Mr. Madden reported the results of his trust examination to Mr. Peddle in Collections.
 The amounts assessed to A & E and Central Springs in respect of income tax, employment insurance and Canada Pension Plan withholdings and penalties aggregate more than $80,000, not including post‑assessment interest since 2003.
V. The Witnesses
 I have set out my findings of fact as set out above having heard from a number of witnesses.
 The two CRA trust examiners testified. I found Mr. McKillop to be both forthright and forthcoming in all of his answers. Mr. Madden was more inclined to try to defend to the Court his decisions and assure the Court he was certain about his conclusions. He was less comfortable responding to the more difficult factual questions. I am concerned by his clear lack of candour at the opening of his testimony when asked with whom he had discussed the matter in preparation for the hearing. I accept Mr. McKillop’s version as truthful.
 The companies’ outside accountant Donald Farrell testified in a forthright and forthcoming manner. He had acted for the companies for years and was involved in both the corporate reorganization and the payroll reorganization. He knew each company’s history very well, as one might expect of a long‑standing accountant of an owner‑managed business. He had reviewed the chargebacks and the cheques in payment of the chargebacks in the course of his annual professional services.
 Winnie Humby testified under subpoena by the respondent. As stated, she had little if any recollection of the details of her meeting with the trust examiners. I accept that this is largely consistent with her role in the business. I see no reason to expect her to remember details of a meeting that the two CRA officials cannot remember in any details.
 I do not draw any adverse inference from Mr. Humby not testifying; he was in Court throughout and available for either side to call.
 The respondent had successfully moved for an order to have a former employee of one or more of the companies testify by videoconference from outside the province. In the end neither party called that witness or any other former employee.
 I am also not prepared to draw any adverse inference from the fact that all possible corroborating documentation (such as pay stubs and pay cheques and information reported to the CRA) was not presented to the Court by the taxpayer since the respondent could not and did not suggest that such would not be consistent with Humby Enterprises having been the employer prior to the 2002 corporate payroll reorganization and A & E or Central Springs being the employer of the transferred employees thereafter. Also the T4 and remittance reporting of the corporate group was available to the CRA to enter into evidence if it thought otherwise.
VI. Analysis and Conclusions
 I find that the employment relationships were as reported by the three companies and that the appellants were not the employers of Humby Enterprises’ employees. There was virtually no evidence put forward to suggest otherwise.
 I find that the appellants were not responsible for paying, and did not pay, the salaries, wages or remuneration of Humby Enterprises’ employees. The respondent’s hypothesis is a far cry from the relationships, facts and evidence in such cases as The Queen v. Coopers & Lybrand Limited, 80 DTC 6281 (FCA), Mollenhauer Limited v. The Queen, 92 DTC 6398 (FCTD) and the cases referred to therein.
 The courts have, on a number of occasions, reminded the CRA that it does not have the authority to second‑guess business decisions legally implemented. See, for example, Gabco Ltd. v. M.N.R., 68 DTC 5210 (Ex. Ct.), and Jolly Farmer Products Inc. v. The Queen, 2008 TCC 409, 2008 DTC 4396 (TCC).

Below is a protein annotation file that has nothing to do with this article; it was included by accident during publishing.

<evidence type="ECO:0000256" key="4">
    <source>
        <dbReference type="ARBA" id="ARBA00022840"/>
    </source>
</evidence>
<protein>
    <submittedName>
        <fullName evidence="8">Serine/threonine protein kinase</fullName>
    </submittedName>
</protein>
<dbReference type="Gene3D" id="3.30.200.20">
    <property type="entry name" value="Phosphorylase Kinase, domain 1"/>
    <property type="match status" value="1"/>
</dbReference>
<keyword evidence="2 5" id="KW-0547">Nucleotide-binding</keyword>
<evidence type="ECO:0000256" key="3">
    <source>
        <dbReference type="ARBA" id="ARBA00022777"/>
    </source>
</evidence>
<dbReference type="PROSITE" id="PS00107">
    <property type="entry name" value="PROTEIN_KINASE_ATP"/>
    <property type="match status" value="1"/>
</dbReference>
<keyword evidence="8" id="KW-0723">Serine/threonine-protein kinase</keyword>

The Act does not otherwise give the respondent any legislative authority to recharacterize the legal employment relationships in a case such as this.
 There was scant evidence to support the recharacterization and the assessed withholding and penalty amounts. The result of the trust examination was certainly very favourable to the CRA with respect to being able to collect the remittances for which Humby Enterprises had fallen into arrears. Upon the CRA’s recharacterization, the remittance arrears of the financially troubled Humby Enterprises became the legal liability of A & E and Central Springs and collectable from them. I do not have to decide if that outcome and result were the true reason for the trust examination. However, clearly Mr. Humby, his companies and his advisors are not unreasonable for thinking that the trust examiners found what they set out to find given:
(i) Collections had requested the audit;
(ii) Collections’ notes informed the examiners in preparation for the exam;
(iii) Collections recorded view was that Central Springs and A & E had been paying the employees’ salaries;
(iv) Mr. Madden had been in Collections for a long period until shortly before the trust examination;
(v) Mr. Madden had done trust examinations when he was in Collections;
(vi) the incorrect reasons recorded in the Trust Account Examination Results;
(vii) that the assessments were based solely upon short discussions with an office manager or clerk;
(viii) Mr. Madden’s lack of candour about whom he discussed the file with in preparation for the trial;
(ix) that the reasons given for the confirmation of the assessment by Appeals, being paragraph 18(1)(a) concerns regarding the income of Humby Enterprises, are not relevant to the taxpayers’ objections, do not make sense and are inconsistent with the evidence; and
(x) the paucity of the evidence presented to the Court.
 The fact that the CRA may consider Mr. Humby and Humby Enterprises to be unsavoury characters and difficult clients does not allow it to issue such assessments.
 The respondent’s case was baseless, with no grounding either in law or in evidence put forward. These appeals are allowed and the assessments are vacated. As requested, the parties have 30 days in which to file written submissions on costs.
Signed at Ottawa, Canada, this 22nd day of October 2010.